On 13 November 1885, a fire started at an ironworks at 17th Street and The Strand (Avenue B). It quickly spread through the East End residential area, and then it moved south of Broadway (Avenue J), where it destroyed 20 city blocks between 17th and 21st Streets. Most of these properties were rebuilt within a year, which gave them a new architectural consistency, and prominence. The area that burned, and was then rebuilt, forms the most contiguous area of prime real estate within San Jacinto, and it is now the heart of the Lost Bayou Historic District.

The San Jacinto Self-Guided Tour


San Jacinto
Engine House #5 (1891); 1614 Avenue K

The San Jacinto neighborhood forms the shape of a triangle between 23rd Street, Broadway (Avenue J) and Seawall Boulevard.

The Lost Bayou Historic District has its boundaries at 16th and 21st Streets, and Avenues K and M 1/2.

Beach Central runs from 25th Street to 20th Street along the Seawall.



Kempner Park


Kempner Park
The John H. Hutchings House (1859/1892); 2816 Avenue O

Like San Jacinto, Kempner Park lies south of Broadway. It also started with the regular grid pattern down to Avenue M, and outlots south of there to the Gulf, so its early history and uses were similar to those in San Jacinto. There were country estates, and commercial uses, such as cattle yards, slaughter houses, and cotton compresses, but the residential grid gradually came to resemble the older sections of the City. This neighborhood contains a very wide variety of housing, from the magnificent Hutching Estate, to simple shotgun houses for the working class. A portion of Kempner Park also developed into the City’s first predominately-Black neighborhood.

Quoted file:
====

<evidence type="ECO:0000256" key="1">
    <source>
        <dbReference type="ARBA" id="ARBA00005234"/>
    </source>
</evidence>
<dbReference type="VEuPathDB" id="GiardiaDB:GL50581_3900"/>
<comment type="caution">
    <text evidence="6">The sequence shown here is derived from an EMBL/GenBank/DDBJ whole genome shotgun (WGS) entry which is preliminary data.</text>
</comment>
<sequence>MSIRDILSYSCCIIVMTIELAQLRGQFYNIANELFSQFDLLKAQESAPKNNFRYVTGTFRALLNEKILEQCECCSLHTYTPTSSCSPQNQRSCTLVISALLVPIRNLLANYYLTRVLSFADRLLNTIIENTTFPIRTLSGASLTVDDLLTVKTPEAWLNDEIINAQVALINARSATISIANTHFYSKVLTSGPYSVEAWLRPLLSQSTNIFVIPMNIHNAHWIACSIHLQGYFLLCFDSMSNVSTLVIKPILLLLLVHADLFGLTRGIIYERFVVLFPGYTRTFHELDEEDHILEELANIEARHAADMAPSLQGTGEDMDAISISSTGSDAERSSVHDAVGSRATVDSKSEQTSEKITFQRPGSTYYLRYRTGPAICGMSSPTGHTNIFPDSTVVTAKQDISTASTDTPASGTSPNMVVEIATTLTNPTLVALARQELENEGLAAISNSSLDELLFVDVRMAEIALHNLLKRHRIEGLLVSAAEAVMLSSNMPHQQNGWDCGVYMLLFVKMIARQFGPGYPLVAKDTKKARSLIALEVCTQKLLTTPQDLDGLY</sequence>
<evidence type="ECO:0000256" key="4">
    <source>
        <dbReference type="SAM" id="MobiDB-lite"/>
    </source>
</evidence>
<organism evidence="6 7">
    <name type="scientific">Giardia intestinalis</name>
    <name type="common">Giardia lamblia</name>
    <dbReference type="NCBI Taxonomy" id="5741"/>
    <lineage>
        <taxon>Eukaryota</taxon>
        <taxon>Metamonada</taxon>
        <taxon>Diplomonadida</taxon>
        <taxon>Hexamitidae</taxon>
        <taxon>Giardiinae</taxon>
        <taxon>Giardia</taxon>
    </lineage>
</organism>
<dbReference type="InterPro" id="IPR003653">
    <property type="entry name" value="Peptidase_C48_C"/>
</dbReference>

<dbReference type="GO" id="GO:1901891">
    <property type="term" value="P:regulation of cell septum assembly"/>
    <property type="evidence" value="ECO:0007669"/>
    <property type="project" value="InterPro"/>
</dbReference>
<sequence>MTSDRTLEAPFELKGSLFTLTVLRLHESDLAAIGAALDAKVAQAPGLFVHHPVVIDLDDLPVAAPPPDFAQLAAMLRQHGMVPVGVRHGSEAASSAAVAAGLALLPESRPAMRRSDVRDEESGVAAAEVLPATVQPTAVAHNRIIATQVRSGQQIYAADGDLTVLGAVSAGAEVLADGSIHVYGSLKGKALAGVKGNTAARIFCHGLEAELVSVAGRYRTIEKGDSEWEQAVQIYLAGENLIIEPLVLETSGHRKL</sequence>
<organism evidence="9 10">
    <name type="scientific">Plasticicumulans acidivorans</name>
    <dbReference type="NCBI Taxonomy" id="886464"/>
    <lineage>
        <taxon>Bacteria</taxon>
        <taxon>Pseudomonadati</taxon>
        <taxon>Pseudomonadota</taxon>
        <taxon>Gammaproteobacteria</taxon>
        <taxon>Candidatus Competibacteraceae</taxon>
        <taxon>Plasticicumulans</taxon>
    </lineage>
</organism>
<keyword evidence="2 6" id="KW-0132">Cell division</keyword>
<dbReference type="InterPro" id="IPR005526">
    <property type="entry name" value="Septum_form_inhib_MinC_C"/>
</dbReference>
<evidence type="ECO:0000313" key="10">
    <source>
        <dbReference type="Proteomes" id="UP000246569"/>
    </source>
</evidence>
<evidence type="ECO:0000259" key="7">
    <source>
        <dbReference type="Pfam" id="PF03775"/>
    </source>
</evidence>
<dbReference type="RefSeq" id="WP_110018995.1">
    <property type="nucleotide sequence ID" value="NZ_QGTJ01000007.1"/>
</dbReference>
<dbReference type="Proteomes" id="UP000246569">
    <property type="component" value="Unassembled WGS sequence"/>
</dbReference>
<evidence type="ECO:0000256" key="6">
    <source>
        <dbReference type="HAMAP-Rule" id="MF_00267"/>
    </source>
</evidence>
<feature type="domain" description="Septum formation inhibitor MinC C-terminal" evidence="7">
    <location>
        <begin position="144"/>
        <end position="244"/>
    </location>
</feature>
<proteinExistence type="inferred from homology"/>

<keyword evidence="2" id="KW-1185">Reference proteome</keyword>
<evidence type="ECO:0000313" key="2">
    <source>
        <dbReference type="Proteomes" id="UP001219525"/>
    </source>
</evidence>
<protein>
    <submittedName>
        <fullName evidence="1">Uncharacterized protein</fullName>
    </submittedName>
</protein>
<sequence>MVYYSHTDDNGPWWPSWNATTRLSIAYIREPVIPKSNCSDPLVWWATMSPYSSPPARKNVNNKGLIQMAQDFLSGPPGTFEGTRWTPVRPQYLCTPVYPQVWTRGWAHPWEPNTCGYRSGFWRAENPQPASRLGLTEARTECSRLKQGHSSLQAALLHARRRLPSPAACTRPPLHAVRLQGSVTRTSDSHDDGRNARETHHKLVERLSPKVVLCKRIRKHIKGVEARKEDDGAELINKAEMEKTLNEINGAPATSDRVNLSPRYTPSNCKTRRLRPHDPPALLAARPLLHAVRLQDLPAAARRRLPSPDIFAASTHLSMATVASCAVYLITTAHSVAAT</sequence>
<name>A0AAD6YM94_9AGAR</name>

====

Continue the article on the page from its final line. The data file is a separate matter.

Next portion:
Kempner Park was the site of the Ursuline Academy, which was a spectacular building designed by Nicholas J. Clayton; and the Ursuline Convent. Although not truly contained within the neighborhood boundaries, the early City cemeteries were located just outside, and adjacent to this area; south of Broadway, between 40th and 43rd Streets.

Ursuline Academy
The Ursuline Academy

Kempner Park also contains the two oldest houses on The Island; the country estates of Michael B. Menard (1838), and Samuel May Williams (1839). In addition, the German pavilion known as Garten-Verein (1880) sits in the city park that gives the neighborhood its name. 

Although there are several prominent residential sections in this neighborhood, probably the most prestigious has become the Silk Stocking Historic District. This was an area of light development before the 1900 Storm, and the east side of 25th Street was being used as a site for cotton compresses. When The Storm wiped out what had been there, this 25th-Street corridor was open for re-development. Much like the re-building of the area that became the Lost Bayou Historic District, after the fire of 1885; the new construction along the 25th-Street corridor produced a contiguous run of magnificent houses.

Kempner Park Self-Guided Tour

Kempner Park
Garten-Verein (1880); 2704 Avenue O